Tony Chimel on how he broke into WWE, working for Vince McMahon and not believing he has no say in WWE business, looks back on being released by the company

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By Jason Powell, ProWrestling.net Editor (@prowrestlingnet)

The Two Man Power Trip of Wrestling Podcast with Tony Chimel
Host: JP John Poz
Twitter: @TwoManPowerTrip
Website: www.tmptempire.com
Interview available at Tmptow.podomatic.com

Breaking into the WWF: “When I was about seven years old or something, we’re playing street hockey out in the street there in front of our houses. And up comes a new kid that just moved into the neighborhood and said, ‘Hey, I’m Joey, can I play’? And we’re like, yeah. And just over time you grew a relationship with him and then you find out his dad’s a wrestler and we were kids, so we all watch wrestling on Saturday morning sometimes, and we knew about it and we knew who he was and, and all that. And I just became good friends with him, we hung out. He was a couple years younger than me, but we went to the same high school together and we played the same sports, you know, football, basketball, baseball, hockey, whatever. And, you know, he was just part of the neighborhood and you got to be close to him and stuff like that.

“And Gorilla (Monsoon), you know, and Gorilla owned part of… this is before Vince (McMahon) owned the company, when Vince Sr. owned it, I think he owned part of it. And Gorilla owned part of it, and Arnold Skaaland owned part of it, and there was a guy out in Harrisburg named Phil Zacko, I believe that on part of it and Gorilla had a ring and we would either during the summertime or on vacations or something like that, we’d go and drive the ring truck to a place like Baltimore or Scranton, PA or Harrisburg or something like that. And you would just do it on occasionally, you know, and then we’d sell programs and make like, I don’t know, 10 cents off a program or something like that that you sold. And then when Vince’s dad died, I guess Vince bought Gorilla out, and all of that and bought the other guys out. And maybe a couple weeks after that, Vince called Gorilla and said, ‘Hey, does your son want to work for me and set the ring up? And he can bring a friend.’ Joey brought me, and that’s how I got in the door in November of 1983.”

Working for Vince McMahon: I always had a good relationship with Vince. Vince was always nice to me. Vince never had a problem with me. Vince would always joke around with me and stuff like that. And, you know, Vince gave me a career for 38 years. I got no ill will till Vince or for Vince. And he always treated me great and was always nice to me, even, you know, stuck by me when I had an issue with one of my bosses a long time ago. And he stuck with me and stuck up for me, which I really appreciate it, and I’m still grateful for that to this day.”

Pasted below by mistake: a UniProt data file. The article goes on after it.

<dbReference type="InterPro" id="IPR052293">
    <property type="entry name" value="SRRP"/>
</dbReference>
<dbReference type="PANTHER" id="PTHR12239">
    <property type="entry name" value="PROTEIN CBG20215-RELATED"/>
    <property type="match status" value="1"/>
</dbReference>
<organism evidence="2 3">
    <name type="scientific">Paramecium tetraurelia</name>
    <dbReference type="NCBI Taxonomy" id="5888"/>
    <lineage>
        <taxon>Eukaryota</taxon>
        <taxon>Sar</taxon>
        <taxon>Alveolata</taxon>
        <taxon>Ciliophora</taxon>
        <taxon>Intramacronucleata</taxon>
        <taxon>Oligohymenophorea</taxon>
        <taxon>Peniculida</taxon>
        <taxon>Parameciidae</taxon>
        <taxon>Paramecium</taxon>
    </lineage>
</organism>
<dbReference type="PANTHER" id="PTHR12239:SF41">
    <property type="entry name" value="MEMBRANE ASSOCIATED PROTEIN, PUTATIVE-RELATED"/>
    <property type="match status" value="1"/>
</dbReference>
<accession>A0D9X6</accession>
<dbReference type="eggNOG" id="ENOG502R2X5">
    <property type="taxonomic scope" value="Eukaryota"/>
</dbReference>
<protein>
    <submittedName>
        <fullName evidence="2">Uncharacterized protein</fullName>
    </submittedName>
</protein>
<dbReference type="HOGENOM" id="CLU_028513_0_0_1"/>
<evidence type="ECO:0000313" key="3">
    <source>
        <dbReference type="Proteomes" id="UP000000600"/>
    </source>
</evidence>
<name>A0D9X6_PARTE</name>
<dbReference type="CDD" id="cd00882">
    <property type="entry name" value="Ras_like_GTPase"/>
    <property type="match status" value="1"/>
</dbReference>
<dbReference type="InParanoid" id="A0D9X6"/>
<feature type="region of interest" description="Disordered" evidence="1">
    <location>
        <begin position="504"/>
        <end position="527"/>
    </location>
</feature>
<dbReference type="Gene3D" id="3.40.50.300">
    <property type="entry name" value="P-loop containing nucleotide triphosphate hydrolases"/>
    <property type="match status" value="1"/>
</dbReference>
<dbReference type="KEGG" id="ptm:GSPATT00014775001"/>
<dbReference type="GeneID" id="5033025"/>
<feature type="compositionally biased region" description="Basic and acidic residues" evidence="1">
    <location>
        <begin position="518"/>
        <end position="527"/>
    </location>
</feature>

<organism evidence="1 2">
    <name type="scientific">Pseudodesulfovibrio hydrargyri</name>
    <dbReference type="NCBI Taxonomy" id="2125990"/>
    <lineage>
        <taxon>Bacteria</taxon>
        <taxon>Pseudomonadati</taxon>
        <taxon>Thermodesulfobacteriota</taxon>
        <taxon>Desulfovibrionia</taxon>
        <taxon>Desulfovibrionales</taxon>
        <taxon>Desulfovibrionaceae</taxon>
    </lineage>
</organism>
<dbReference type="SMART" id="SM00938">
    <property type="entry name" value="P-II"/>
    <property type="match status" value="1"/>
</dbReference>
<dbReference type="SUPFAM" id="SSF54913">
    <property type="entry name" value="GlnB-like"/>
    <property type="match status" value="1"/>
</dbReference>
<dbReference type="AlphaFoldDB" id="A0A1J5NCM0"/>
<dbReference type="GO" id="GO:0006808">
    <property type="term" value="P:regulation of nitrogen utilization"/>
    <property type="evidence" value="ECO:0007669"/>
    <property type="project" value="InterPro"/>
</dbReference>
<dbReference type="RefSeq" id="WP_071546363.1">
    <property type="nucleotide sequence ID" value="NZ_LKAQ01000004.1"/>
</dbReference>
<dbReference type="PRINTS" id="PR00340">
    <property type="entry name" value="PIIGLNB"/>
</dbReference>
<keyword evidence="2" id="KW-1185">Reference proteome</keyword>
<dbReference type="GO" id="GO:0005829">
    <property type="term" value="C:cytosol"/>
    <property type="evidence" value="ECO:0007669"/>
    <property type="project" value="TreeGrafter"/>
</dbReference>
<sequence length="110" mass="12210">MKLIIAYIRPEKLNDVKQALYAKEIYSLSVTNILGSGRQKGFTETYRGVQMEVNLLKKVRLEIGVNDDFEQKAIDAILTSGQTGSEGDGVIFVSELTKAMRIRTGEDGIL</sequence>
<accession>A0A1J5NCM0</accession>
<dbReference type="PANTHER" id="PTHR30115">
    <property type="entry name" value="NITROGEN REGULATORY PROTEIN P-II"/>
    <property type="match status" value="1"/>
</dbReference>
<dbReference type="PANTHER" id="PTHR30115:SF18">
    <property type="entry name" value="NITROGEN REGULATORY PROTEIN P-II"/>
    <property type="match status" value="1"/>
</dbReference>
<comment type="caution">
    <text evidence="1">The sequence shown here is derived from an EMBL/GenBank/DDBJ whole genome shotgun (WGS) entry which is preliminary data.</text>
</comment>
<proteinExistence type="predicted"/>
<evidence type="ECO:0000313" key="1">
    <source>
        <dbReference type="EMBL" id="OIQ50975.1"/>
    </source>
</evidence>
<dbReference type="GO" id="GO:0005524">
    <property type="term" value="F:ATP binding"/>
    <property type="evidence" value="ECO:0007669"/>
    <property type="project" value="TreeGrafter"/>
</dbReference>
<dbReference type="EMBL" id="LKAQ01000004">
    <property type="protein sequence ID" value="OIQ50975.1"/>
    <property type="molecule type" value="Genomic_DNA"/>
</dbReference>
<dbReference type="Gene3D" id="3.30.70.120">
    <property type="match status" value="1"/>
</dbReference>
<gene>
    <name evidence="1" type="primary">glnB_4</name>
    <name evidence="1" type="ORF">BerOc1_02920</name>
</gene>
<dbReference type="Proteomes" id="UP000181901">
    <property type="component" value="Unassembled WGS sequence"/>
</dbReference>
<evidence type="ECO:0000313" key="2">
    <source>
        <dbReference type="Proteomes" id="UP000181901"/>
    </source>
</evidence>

On Vince McMahon’s retirement: “I do not see Vince sitting on a beach in Florida and not doing anything. He could be retired. That’s fine. You know, I refuse to believe that he’s not having any input in anything in that company. And it’d be interesting to see if he’s still on the payroll or he got a severance package or what goes on with that when you become owner of the company, is he now not owner? Does he now not own any stock? Does he have nothing to do with the company? Does he not talk about business to Steph or Shane or Hunter or anybody? I don’t know about that. That’s his world. That’s his life, that business. And he created a great business and he created a great career for me for 38 years. And I just, I don’t believe he can be retired or not in the input or not backstage or anything like that. There’s no way I’m believing that he doesn’t have any say or no comments about any of that stuff, or is it getting paid by the company? I don’t know.”

Being released by WWE: “I was shocked. I mean, you know, I went through all sorts of different phases of getting let go. When the pandemic hit, I was willing to go and travel and do shows and do whatever and just continue to do my job. And obviously they weren’t running shows all over the country because of that, but they started running shows in Orlando, which is only two or three hours from where I live now and where I lived, and I offered to go there and they were saying, no, they didn’t want me there, and things like that. And then finally, I got a call saying that I was furloughed and I still offered to go back and work there and do what I was doing and all that. And then finally, I got a call from Kevin Dunn saying that I was being let go. Kevin really technically wasn’t my boss, but he makes a lot of decisions. And I guess he was the one that I, I don’t know if he made a decision or that new guy (Nick) Khan or whatever made the decision. Because I’m sure they, they had independent contractors working in the production office and doing what I was doing for probably a lot less money than I was. And at 59, 60 years of age back then, you know, they probably said, oh, we can just let him go. And, you know, I guess it was a good timing thing for them and a good reason.”

Other topics include the WWF, Mike Chioda, the WWE, Triple H, Edge, The Undertaker, John Cena, the WWE Hall of Fame, and more.

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